There Are No Dead-Ends

Have you ever wandered countless miles down a trail, only to come to a dead-end? This could be a wide open meadow, where the trail gradually peters out. It could be at a cliff, overlooking a rushing river below. It could seem like the trail lead nowhere nor yielded any real destination point. We often want a significant landmark to turn around at or to focus on getting to. And when there isn’t one… when there’s not any definite reason for the journey, it feels pointless.

It’s not.

I’ve wandered down countless trails, exploring them and hoping they lead me to something interesting or somehow connected, forming a loop, only to find myself looking down at the thick grass below my feet. I’m now faced with a dilemma: do I continue on in hopes of finding the trail again? Or do I turn back and search for a more promising trail and outcome? Maybe I do a little of both? Each time it’s circumstantial and depends on how comfortable you are and what you’re truly trying to achieve. If you have a goal for time, distance and destination in mind and you’ve determined where you’re at is not where you want or should be, then the decision to turn around is quite clear.

Often times, however, this isn’t so. The spirit of exploration and adventure reigns supreme in many of our hearts. The thought of missing something, a view, a beautiful stream, a wild animal, grips at us as we debate on what we should do and how far we should go.

Is turning around “giving up”?

No. Turning around is a lot of things, but it’s not giving up. Even when there is a set destination, an “out-and-back” trail can seem “unproductive” because we are walking back the same direction we came from. An alternative that seems more productive would be a loop. But both accomplish the same thing in that it’s not about the destination, but rather about the journey.


This is a common saying… and a well-known way of thinking. Yet given that it would likely be agreed on by almost all people, it remains in the “sounds good” section of our brains without further thought as to what it is really meaning and saying. And we like to make exceptions to this, such as “What about dead-ends? I had to backtrack 4 miles because I took the wrong turn.” What is left out and not considered are the sights seen along the way, even if it was the “wrong way”. Did you see blooming wildflowers? Cross clear mountain brooks? Take in more crisp outdoor air? Discover a “secret spot” you want to return to at some point? Sure this path wasn’t on the agenda, but its now become part of your adventure. How can you just ignore all that was experienced?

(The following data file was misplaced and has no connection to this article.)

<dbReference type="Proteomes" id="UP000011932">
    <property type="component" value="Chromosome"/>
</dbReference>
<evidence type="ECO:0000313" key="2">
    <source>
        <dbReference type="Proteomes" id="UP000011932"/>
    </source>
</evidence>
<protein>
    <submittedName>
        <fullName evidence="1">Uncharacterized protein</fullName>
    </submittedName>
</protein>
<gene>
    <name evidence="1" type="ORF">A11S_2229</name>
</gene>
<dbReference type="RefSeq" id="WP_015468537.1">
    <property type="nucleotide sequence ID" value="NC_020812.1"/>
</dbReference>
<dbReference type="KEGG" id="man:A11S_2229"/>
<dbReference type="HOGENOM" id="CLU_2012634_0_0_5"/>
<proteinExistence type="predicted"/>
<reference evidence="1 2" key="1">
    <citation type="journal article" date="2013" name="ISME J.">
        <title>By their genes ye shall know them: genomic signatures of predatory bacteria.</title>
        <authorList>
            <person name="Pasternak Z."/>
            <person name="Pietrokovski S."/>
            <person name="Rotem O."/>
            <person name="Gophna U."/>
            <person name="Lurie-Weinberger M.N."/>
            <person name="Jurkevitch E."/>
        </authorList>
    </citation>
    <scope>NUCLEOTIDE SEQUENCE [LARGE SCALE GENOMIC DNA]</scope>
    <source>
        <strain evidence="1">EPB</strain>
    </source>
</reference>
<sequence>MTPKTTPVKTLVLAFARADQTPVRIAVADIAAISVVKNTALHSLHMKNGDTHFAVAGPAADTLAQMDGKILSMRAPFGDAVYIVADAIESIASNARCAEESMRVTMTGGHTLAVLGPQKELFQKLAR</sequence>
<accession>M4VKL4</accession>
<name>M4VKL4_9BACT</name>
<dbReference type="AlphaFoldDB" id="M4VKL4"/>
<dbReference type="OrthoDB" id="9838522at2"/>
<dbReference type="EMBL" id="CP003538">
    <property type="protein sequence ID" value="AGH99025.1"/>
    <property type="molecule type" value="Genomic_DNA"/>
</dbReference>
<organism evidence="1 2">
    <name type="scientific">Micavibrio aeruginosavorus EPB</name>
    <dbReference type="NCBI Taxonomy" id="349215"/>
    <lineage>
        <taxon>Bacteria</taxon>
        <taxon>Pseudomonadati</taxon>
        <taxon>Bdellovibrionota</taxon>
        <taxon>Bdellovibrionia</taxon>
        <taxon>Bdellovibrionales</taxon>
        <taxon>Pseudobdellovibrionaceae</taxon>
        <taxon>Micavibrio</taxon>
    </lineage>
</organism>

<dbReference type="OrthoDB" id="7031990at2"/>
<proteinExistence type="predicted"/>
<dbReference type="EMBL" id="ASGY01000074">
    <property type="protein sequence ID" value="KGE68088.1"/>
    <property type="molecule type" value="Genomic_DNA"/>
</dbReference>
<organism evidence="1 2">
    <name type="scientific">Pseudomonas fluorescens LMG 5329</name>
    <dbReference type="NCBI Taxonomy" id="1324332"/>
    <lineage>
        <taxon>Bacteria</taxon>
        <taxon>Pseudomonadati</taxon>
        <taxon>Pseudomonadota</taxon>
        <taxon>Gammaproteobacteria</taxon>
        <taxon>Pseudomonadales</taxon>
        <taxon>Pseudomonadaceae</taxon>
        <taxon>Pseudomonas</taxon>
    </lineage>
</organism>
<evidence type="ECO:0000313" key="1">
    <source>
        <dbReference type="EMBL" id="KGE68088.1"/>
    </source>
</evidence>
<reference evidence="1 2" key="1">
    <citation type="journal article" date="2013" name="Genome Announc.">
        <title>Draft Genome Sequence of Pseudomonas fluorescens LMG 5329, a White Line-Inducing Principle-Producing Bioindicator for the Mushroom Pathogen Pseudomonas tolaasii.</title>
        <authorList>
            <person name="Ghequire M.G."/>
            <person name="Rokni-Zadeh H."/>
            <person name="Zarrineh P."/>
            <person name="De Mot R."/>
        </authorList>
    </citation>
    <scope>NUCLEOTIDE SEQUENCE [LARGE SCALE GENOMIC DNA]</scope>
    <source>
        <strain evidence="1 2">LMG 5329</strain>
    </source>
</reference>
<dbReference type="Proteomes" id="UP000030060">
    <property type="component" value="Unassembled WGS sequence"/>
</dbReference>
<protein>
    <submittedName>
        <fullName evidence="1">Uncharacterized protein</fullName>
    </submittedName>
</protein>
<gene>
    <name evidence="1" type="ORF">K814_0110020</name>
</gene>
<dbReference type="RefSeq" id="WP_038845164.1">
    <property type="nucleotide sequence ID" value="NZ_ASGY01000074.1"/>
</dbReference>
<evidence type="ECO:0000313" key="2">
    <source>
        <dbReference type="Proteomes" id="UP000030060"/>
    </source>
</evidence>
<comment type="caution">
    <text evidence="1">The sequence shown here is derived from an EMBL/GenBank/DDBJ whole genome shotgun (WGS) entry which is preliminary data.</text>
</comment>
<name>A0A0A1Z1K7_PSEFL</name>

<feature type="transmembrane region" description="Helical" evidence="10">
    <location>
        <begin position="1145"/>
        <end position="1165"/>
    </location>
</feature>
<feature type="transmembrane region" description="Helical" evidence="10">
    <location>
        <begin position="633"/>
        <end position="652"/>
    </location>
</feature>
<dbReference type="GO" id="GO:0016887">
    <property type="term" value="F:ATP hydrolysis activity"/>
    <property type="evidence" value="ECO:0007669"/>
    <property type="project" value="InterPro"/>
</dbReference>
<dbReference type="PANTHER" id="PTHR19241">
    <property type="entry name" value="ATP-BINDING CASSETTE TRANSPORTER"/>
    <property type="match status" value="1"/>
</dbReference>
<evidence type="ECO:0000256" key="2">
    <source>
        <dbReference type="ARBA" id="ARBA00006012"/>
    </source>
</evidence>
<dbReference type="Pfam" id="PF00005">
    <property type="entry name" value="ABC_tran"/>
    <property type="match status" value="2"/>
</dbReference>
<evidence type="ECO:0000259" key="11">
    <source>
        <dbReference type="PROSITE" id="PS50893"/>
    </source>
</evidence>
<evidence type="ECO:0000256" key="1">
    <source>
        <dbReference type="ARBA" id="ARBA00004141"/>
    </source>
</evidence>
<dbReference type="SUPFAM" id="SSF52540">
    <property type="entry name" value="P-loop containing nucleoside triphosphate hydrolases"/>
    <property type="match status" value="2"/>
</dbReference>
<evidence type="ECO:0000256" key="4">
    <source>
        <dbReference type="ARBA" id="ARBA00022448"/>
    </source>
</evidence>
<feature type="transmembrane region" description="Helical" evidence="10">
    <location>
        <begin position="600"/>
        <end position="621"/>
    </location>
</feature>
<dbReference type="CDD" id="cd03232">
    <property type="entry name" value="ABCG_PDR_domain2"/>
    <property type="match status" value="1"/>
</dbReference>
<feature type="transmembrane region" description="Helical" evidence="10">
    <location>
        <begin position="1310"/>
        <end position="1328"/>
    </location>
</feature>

To me, a dead-end is only a waste of time if you disregard all that you endeavored in during the journey — the lessons learned, the knowledge gained, the growth through the thoughts that occupied your mind during that time…


When reflecting on past experiences in life or even looking at where it seems I’m currently going, it can feel, and maybe even appear to others, that I didn’t take the most direct path to where I’m trying to go. That I should have made better choices and chosen smarter options, which would have taken me on a more direct route to fulfill my goals and dreams. Through these thoughts and hearing it from others, it can be pretty easy to get down and feel I haven’t even made progress. That I’m currently backtracking or not even headed in the right direction… but each experience, no matter its relevance to my overall goals and dreams, has sculpted who I am. And why would I want to change that? Instead, I have been working on accepting my current circumstances, appreciating the good from my past ones and am focusing more on what I can do now to continue towards the goals I’m striving for.

To me, if we see a situation or circumstance as a “dead-end”, we immediately discredit anything we may have gained from the experience that could prove helpful in the future. Sure, it may not have been the most ideal path to take, but we’ve taken it and there is no changing that — so what can we get from it?


Instead, consider a dead-end, not a dead-end, but a detour, a reroute or simply an addition you used to gain more insight applicable to a bigger adventure.

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North Fork of Cascade Canyon Trail, Grand Teton National Park

I’d like to hear from you about how do your thoughts on “dead-ends” compare to mine. How have you handled “dead-ends”? Have you let them discourage you? If so, what did you do to overcome and learn from it? Or have they helped you broaden your mindset and perspective in order to continue further on the path you want?

Feature Image: Grand Targhee Resort. Photo Credit: Snow + stick + branch

Aaron Written by:

Advocate for wildlife, land, bicycling, curiosity and deep thinking | Nebraskan currently based in the Tetons

  • Christine Pearson

    Hey! I came across your blog since I follow you on IG-awesome thoughts on all your posts! I’ve enjoyed all of them and I look forward to reading more. πŸ™‚ So when is the book coming out?? ;D

    • Wow! Thank you Christine! You just made my day πŸ˜€ πŸ˜€ I would love to write a book someday. I think I’ll eventually be inspired by a topic, just a matter of time! Thanks so much for reading all my posts!

    • Wow! Thank you Christine! You just made my day πŸ˜€ πŸ˜€ I would love to write a book someday. I think I’ll eventually be inspired by a topic, just a matter of time! Thanks so much for reading all my posts!